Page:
Sharett was arrested as part of a comprehensive plan of action that was designed to break the resistance to British rule; the day it was carried out became known in Hebrew as "Black Shabbat." At the time Sharett was serving as head of the Jewish Agency's political department, and was the most prominent Zionist leader in the country; Ben-Gurion was staying in Paris.
...Sharett's time in detention at Latrun was part of a particularly dramatic period in the history of the state-in-the-making, which included the bombing of the King David Hotel by the Irgun pre-state underground, in which more than 90 people were killed. When Sharett heard about this he was shaken to the depths of his soul; he termed the terror attack "a holocaust."
Decision time was nearing on the future of Palestine: Sharett sent Eliyahu Sasson to Egypt to persuade that country's prime minister, Ismail Sidqi, to agree to partition. Sharett offered to give up any Jewish claim to territories east of the Jordan -in other words, to establish the Jewish state on all of the land west of the Jordan, including the West Bank. He described the arrangement as an Israeli concession of "half of the whole loaf of bread." He also promised the country's Arabs full equality but stated that whatever the Arabs had already lost to Jewish settlement - they would not get back.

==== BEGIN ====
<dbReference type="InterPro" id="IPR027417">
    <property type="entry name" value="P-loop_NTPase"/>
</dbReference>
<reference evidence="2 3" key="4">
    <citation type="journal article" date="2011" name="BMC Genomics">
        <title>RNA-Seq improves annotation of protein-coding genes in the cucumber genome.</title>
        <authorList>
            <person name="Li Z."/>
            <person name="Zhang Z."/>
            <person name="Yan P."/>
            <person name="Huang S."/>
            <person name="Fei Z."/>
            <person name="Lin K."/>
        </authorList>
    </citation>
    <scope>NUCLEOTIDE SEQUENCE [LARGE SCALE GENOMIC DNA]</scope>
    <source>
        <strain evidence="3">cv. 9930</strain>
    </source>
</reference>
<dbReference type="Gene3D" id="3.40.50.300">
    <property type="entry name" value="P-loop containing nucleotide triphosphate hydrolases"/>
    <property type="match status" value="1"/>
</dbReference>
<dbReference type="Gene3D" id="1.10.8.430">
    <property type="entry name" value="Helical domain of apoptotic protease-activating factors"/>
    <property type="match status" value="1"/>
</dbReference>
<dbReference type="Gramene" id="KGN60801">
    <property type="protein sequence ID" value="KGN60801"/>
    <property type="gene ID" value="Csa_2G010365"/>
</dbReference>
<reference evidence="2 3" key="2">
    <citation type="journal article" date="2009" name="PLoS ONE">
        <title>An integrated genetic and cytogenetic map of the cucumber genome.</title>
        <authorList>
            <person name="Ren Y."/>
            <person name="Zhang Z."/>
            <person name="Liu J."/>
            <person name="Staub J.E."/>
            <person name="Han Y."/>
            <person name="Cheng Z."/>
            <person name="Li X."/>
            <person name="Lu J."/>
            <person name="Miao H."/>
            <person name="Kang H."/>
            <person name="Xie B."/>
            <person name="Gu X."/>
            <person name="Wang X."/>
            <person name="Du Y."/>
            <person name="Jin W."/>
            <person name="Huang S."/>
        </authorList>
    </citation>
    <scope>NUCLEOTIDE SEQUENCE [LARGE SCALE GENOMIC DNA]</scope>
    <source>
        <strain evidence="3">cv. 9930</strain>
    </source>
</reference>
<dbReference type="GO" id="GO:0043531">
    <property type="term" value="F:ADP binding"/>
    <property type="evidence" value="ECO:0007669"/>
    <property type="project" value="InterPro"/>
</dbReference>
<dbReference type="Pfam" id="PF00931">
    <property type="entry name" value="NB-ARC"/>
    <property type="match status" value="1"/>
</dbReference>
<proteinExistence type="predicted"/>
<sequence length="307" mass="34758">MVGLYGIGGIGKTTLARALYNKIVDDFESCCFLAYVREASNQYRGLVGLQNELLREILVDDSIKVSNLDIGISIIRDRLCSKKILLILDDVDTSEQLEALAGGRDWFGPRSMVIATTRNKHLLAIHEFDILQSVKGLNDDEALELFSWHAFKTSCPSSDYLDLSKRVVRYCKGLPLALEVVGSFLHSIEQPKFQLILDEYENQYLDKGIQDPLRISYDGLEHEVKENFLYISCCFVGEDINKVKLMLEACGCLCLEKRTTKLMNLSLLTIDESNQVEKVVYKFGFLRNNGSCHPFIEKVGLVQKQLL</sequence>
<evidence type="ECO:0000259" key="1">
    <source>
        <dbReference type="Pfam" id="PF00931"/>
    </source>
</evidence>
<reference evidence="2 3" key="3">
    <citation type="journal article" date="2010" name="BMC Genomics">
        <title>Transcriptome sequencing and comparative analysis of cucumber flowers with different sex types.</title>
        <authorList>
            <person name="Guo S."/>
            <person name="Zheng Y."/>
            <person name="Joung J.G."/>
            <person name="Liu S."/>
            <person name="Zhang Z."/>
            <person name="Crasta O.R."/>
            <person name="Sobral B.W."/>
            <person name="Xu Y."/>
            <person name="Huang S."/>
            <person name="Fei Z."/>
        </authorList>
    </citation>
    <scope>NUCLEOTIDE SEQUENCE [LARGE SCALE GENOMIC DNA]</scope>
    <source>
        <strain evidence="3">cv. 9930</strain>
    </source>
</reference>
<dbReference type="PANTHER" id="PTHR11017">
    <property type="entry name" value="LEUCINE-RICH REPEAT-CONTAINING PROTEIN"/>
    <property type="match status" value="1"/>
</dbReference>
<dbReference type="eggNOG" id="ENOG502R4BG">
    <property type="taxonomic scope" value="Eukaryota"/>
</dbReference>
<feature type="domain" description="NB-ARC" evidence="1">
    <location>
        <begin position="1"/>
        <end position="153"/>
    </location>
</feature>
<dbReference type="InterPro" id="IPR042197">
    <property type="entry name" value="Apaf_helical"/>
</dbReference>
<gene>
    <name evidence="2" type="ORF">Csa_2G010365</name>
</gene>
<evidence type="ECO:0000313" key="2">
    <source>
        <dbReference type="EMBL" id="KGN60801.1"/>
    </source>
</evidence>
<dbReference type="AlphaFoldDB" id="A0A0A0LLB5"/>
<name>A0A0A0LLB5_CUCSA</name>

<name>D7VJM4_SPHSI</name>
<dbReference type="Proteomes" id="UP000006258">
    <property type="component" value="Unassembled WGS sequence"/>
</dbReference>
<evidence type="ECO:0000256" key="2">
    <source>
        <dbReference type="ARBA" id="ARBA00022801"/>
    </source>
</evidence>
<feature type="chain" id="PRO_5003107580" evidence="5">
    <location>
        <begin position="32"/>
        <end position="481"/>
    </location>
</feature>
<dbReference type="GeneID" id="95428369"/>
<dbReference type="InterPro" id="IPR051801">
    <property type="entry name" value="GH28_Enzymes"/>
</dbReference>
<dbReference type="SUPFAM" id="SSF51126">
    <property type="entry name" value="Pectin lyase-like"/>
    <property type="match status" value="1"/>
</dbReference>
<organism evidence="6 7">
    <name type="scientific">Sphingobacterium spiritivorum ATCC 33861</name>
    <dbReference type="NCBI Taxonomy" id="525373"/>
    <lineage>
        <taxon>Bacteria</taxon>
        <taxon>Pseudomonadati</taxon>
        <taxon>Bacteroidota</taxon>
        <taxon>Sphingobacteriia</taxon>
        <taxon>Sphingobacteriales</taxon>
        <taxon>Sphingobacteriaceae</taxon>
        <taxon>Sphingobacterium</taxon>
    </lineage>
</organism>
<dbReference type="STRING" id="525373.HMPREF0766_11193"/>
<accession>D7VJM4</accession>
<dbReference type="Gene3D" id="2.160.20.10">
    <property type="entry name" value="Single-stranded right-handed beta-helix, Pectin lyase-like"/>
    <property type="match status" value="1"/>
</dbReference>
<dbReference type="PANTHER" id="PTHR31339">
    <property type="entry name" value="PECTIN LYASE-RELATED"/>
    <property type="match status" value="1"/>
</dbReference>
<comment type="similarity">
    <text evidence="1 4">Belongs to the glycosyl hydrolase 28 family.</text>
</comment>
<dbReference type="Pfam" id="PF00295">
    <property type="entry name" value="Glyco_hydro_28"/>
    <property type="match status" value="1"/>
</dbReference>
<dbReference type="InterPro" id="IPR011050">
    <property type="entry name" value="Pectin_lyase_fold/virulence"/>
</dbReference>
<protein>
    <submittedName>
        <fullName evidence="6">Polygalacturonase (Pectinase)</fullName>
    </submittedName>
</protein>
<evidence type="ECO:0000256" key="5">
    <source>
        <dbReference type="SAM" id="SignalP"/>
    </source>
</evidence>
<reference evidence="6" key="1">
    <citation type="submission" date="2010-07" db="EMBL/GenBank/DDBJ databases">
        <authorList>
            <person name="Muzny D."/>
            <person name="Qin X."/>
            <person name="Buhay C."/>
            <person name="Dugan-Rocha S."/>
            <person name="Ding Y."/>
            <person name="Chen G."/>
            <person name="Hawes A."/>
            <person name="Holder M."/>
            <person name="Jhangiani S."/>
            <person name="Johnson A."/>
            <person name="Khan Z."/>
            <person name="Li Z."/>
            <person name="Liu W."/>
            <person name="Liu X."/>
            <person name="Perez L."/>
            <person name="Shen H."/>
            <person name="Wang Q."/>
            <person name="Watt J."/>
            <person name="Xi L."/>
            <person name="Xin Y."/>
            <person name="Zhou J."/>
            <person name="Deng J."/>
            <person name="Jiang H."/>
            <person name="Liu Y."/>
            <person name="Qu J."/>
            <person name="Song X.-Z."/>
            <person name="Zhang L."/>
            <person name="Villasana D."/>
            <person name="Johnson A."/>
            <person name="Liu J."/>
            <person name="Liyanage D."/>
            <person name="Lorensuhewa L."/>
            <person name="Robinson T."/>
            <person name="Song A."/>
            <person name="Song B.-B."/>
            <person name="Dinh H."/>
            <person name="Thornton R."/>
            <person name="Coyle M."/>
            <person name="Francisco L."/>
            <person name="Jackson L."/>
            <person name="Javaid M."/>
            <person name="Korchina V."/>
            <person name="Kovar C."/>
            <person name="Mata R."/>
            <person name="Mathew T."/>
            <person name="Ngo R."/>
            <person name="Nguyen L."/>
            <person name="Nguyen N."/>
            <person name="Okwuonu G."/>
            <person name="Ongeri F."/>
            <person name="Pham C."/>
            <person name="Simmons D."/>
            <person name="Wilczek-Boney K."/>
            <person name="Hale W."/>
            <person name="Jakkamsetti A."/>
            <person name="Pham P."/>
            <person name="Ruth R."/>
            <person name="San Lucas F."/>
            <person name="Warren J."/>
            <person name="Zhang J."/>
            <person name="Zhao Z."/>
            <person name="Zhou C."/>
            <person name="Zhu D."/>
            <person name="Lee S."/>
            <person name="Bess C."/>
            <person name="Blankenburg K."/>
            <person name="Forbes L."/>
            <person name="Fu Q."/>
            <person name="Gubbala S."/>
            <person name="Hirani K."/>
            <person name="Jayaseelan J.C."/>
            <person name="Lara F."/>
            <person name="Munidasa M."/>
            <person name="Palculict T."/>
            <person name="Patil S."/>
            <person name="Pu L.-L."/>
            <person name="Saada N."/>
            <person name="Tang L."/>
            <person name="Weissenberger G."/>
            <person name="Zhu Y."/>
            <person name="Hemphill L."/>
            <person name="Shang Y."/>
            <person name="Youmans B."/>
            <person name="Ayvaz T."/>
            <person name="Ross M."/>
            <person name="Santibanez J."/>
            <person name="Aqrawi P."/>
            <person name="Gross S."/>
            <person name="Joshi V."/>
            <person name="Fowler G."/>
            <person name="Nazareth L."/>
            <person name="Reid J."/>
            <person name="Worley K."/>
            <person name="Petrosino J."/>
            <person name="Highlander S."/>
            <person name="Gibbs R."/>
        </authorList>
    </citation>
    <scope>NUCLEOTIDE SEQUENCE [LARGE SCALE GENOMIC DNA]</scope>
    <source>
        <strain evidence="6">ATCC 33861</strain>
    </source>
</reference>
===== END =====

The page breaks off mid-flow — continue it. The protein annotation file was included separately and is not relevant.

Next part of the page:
Sharett was considered one of the more moderate and cautious statesmen, but his letter to Sidqi was worded in cold political language, with an occasional threatening tone. By all signs it was not meant for Arab eyes alone, but rather was also meant to withstand all political criticism should the letter become public. The establishment of a Jewish state would cause the Arabs "minuscule damage," and they would do well to accept reality, lest the Jews demand more, he wrote.
Sharett, remember, was a 'moderate'.